Sapp joined the Vikings as a free-agent signing this offseason with an uncertain role, but one that could develop into a contributing scenario, possibly even becoming the Vikings' nickel back.
"When we were making a decision whether to sign him or not, that's where we saw him – as a guy who can compete for the nickel position but also really push for the third corner spot," defensive coordinator Leslie Frazier said. "He has a lot of talent. He had some productive years in Kansas City, so we'll see how it plays out."
In his first four seasons in the league, with the Kansas City Chiefs, Sapp only started six games and had two interceptions, but he still feels his veteran presence can help out a defense that has cornerbacks Cedric Griffin and Marcus McCauley, entering their third and second NFL seasons, respectively.
"I'm a veteran now, so helping guys out (is my role), helping guys get better and guys helping me get better. Listening and just maintaining what I do," Sapp said.
He said Kansas City played a similar style of defense, but probably played more man-to-man defense than the Vikings will. He said part of the attraction to the Vikings was their Tampa-2 defense.
"Basically, we just liked each other, each other's style, each other's schemes, I guess," Sapp said. "It's a base Cover-2 and you make adjustments out of it and to it."
At 5-foot-9, Sapp is listed as the same height as starting left cornerback Antoine Winfield but 10 pounds heavier at 190. Frazier said he believes Sapp is big enough to play on the outside, just like Winfield does in the base defense.
"(Sapp) has the quickness and the foot speed that you look for in our scheme, so he has the ability to do it," Frazier said.
One thing that likely will help Sapp and the other defensive backs is the addition of Jared Allen, who led the NFL with 15½ sacks last year as a teammate of Sapp's with the Chiefs.
"That was all a front-office thing, but when I seen he signed, that was a great thing," Sapp said. "It's a big difference when a guy that loves to sack the quarterback is in the game. The quarterback is thinking about him, so it kind of gives you ultimatum to make that break a little quicker. You're able to be a little bit more aggressive because you know the quarterback is already thinking, he's in the game, he's coming, it's a good thing to have."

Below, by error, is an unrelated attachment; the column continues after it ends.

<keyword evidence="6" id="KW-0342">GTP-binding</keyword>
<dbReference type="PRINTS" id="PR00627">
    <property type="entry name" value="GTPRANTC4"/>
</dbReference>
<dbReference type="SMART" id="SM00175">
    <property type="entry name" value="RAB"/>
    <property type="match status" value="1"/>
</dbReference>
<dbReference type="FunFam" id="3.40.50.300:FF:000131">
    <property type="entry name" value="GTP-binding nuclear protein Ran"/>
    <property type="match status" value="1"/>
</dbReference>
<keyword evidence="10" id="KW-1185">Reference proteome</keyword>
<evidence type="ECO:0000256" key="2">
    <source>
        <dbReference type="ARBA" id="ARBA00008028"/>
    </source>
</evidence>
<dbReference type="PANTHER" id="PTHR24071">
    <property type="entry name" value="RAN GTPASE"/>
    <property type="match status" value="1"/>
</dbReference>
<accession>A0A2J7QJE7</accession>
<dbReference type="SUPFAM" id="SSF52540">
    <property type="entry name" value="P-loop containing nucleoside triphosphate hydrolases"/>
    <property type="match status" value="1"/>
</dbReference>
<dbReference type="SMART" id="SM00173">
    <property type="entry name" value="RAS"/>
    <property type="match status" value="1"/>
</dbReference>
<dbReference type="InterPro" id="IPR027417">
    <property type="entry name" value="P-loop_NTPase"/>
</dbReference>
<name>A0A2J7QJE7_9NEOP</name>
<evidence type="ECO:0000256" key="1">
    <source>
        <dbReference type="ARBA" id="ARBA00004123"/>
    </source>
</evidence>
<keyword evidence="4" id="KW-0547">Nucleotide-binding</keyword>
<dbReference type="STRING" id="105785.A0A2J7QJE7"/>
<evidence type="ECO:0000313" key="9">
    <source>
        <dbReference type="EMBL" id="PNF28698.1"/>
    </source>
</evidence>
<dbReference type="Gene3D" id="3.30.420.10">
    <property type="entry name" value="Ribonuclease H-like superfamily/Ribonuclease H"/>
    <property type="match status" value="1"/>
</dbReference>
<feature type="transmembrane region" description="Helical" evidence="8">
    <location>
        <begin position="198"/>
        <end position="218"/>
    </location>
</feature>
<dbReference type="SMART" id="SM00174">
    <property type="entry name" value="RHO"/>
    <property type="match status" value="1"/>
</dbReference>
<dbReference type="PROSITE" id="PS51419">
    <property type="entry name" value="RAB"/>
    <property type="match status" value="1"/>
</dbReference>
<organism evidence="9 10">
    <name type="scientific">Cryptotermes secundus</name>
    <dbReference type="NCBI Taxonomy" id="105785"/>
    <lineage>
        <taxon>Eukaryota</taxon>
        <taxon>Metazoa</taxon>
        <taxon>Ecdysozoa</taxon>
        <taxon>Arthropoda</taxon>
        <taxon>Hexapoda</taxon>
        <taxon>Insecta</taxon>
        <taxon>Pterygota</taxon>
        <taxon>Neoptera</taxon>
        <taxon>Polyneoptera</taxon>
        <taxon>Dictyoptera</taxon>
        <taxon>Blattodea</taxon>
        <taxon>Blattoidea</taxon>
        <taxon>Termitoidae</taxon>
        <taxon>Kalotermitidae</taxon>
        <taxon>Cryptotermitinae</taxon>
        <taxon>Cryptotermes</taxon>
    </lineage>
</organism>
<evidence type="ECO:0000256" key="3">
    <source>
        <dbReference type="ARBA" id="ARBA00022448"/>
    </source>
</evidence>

Asked why Allen was able to lead the league last year, Sapp said, "He's J.A., man. That's what he does. He puts quarterbacks on the ground. He's going to stand out regardless."
With new teammates – and rejoining Allen in Minnesota – Sapp has big expectations for the Vikings defense.
"This defense is coming together as one. We made a few offseason adjustments and pretty good ones. We're just here to become one team, one heartbeat and just see where it goes from here," Sapp said. "Realistic goals, if everybody comes together as a team and plays as one, we could take it how far we want to go. We'll just take it at that and see where it brings us."
While Sapp hopes to be able to help out the younger cornerbacks likes Griffin and McCauley, he said it's been a team effort in reciprocal duty.
"Everybody's involved, everybody's into it, everybody wants to win. When you've got that going on, the only thing that can come is success," he said, which would be quite a different scenario than last year with the 4-12 Chiefs.
"It was frustrating, but you've got to let it go," Sapp said of that situation. "It was one year; you've got more to come and try to make a change."
The former Northern Iowa player decided to make his changes with a different team altogether. For now, his focus is on improving every aspect of his game and getting accustomed to his new surroundings and new teammates that he will compete with for playing time.
"I'm trying to work on everything to improve – the hands, footwork, defense," he said. "Now I've got a new defense to get adjusted to, so that's my main focus right now."